[Insights into Editorial] Widening gap: On UN’s Emissions Gap Report
The UN’s Emissions Gap Report comes as a sharp warning to countries preparing to meet in Madrid in December, under the aegis of the UN Framework Convention on Climate Change.
Every year of inaction is jeopardising the main goal of the Paris Agreement: to keep the rise in global temperature over pre-industrial times well below 2°C, and ideally at 1.5°C.
Emissions gap represents the difference between current actions to reduce greenhouse gases (GHGs) and what is needed to meet the target.
In quantitative terms, the UN report estimates that there would have to be a 2.7% average annual cut in emissions from 2020 to 2030 for temperature rise to be contained at 2°C, while the more ambitious 1.5° C target would require a 7.6% reduction.
Postponing GHG emission Targets every year by most of the countries:
- Globally, countries have collectively failed to stop the growth in greenhouse gas (GHG) emissions due to which deeper and faster cuts are now required to avert climate catastrophe.
- The UN’s Emissions Gap Report highlighted that there is no sign of GHG emissions peaking in the next few years.
- Every year of postponed peaking means that deeper and faster cuts will be required.
- By 2030, emissions would need to be 25 per cent and 55 per cent lower than in 2018 to put the world on the least-cost pathway to limiting global warming to below 2˚C and 1.5°C respectively.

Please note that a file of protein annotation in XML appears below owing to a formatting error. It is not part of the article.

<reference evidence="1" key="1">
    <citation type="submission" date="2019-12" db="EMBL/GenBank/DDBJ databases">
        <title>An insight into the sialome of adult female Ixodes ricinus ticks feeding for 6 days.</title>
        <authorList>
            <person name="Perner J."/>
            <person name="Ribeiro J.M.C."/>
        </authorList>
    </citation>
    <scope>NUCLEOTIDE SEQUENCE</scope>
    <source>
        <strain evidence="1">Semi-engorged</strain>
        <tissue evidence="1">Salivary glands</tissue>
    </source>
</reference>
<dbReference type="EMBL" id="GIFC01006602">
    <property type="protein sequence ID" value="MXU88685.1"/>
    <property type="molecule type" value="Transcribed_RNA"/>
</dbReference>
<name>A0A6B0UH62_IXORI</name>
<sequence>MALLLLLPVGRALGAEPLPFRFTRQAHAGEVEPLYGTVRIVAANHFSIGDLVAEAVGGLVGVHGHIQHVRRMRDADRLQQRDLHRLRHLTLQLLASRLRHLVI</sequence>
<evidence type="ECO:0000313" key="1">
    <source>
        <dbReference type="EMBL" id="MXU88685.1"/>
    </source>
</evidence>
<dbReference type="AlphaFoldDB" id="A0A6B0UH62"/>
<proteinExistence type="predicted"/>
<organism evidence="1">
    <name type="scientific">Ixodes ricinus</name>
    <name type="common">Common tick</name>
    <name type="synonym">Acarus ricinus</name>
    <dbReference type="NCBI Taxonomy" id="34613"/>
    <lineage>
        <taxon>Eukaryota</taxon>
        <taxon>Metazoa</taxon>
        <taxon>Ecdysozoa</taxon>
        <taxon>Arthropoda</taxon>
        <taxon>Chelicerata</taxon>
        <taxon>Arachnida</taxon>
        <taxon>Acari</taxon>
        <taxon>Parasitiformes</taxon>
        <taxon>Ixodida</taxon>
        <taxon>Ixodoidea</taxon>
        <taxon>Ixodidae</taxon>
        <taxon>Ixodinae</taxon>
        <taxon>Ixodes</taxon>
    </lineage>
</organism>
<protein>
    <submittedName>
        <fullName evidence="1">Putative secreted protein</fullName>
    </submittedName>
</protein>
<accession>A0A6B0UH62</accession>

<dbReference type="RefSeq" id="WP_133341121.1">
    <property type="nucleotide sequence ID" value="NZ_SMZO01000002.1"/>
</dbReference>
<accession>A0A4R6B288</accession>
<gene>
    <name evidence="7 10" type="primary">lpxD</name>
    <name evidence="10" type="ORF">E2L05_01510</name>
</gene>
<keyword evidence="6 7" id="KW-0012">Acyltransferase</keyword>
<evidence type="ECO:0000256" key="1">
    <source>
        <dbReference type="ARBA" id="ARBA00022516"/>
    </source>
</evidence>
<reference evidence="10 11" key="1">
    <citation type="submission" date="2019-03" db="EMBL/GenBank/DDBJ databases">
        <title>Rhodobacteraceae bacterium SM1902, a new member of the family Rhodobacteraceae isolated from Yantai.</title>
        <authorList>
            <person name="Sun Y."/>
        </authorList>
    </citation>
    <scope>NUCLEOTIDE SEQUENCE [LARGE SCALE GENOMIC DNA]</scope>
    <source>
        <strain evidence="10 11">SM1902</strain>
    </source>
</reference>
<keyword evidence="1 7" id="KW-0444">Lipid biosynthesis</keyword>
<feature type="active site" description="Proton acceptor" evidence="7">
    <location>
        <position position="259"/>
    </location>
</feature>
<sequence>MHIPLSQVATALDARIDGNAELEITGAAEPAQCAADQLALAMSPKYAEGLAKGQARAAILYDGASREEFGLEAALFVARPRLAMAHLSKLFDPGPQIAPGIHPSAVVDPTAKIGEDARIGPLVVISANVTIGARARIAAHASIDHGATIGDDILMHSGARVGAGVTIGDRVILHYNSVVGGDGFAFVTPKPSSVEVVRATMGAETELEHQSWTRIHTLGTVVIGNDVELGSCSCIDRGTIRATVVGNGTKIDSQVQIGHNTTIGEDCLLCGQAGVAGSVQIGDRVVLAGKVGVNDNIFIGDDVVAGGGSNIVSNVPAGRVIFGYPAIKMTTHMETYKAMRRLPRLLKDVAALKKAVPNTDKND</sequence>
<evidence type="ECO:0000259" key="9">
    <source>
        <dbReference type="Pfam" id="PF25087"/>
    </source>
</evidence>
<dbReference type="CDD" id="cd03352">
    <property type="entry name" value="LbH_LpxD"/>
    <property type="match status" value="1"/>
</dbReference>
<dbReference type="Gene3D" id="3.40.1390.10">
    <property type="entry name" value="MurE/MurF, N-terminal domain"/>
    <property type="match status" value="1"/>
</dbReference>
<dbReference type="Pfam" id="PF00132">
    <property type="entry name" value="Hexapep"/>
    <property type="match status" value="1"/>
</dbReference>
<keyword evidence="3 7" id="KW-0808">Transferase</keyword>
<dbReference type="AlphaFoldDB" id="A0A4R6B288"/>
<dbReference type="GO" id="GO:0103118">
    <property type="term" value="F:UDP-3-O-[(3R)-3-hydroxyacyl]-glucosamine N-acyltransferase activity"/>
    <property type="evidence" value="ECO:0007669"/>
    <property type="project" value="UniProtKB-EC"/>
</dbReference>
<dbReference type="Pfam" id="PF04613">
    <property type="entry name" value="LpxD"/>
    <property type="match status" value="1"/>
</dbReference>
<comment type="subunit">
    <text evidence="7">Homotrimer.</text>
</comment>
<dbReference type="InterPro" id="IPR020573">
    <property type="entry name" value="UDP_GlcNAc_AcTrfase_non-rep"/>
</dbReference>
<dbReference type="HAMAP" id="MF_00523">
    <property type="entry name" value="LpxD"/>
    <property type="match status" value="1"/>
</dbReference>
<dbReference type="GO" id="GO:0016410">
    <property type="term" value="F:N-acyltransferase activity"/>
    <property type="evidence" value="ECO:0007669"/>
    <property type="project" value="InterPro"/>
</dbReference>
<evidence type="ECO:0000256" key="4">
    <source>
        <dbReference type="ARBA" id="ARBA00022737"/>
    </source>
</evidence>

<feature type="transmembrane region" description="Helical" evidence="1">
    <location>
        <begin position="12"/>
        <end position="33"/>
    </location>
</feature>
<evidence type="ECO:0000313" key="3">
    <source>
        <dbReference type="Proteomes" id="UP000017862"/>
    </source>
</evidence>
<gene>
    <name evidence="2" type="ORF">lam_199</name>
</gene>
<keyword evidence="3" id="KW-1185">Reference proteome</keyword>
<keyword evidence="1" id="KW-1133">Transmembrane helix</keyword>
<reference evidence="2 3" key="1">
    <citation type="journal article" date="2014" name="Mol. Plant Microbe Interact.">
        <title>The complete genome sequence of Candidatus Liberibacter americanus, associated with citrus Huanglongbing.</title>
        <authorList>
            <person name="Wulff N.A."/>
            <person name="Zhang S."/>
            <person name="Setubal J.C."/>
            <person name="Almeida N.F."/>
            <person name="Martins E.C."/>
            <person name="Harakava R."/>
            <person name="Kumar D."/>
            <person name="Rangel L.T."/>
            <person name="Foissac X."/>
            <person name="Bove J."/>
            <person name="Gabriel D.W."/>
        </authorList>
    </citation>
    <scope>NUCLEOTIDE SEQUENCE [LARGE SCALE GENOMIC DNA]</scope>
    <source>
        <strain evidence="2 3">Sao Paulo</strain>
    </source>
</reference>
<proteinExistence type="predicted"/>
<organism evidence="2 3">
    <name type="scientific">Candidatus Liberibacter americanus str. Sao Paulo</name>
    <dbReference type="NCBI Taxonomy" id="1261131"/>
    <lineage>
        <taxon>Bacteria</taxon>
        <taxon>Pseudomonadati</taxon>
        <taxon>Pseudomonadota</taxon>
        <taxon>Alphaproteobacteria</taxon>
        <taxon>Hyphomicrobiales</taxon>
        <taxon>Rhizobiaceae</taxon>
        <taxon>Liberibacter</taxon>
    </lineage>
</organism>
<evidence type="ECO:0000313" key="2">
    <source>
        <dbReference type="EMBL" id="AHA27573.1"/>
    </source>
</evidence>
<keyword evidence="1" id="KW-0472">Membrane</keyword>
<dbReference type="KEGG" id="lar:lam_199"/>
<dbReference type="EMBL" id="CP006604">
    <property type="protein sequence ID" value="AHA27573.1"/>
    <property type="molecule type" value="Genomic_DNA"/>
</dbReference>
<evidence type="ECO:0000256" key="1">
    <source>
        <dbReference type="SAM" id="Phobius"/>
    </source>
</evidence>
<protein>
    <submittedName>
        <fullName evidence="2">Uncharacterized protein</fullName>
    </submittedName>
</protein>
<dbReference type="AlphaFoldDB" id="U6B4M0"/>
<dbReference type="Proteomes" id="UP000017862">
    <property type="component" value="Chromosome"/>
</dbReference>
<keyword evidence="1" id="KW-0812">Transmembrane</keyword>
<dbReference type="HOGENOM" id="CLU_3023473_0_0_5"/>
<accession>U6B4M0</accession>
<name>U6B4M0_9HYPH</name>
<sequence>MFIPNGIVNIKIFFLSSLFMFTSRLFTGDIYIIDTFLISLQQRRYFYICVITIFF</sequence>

- But countries with large emissions, such as the U.S., China, the European Union (EU) nations and India, will face more challenging demands if corrective measures to decarbonise are not implemented now.
- Climate warnings issued over the years have failed to impress most politicians, but the EU is considering an emergency declaration, and the British Parliament adopted a resolution earlier this year.
- What the emissions gap findings make clear, however, is that symbolism can do little to mitigate the effects of dangerous climate change. Hundreds of millions of people could face the extreme impacts.
- In the U.S., the Trump administration has initiated the process of withdrawing from the Paris Agreement, but there is considerable sub-national support for climate action.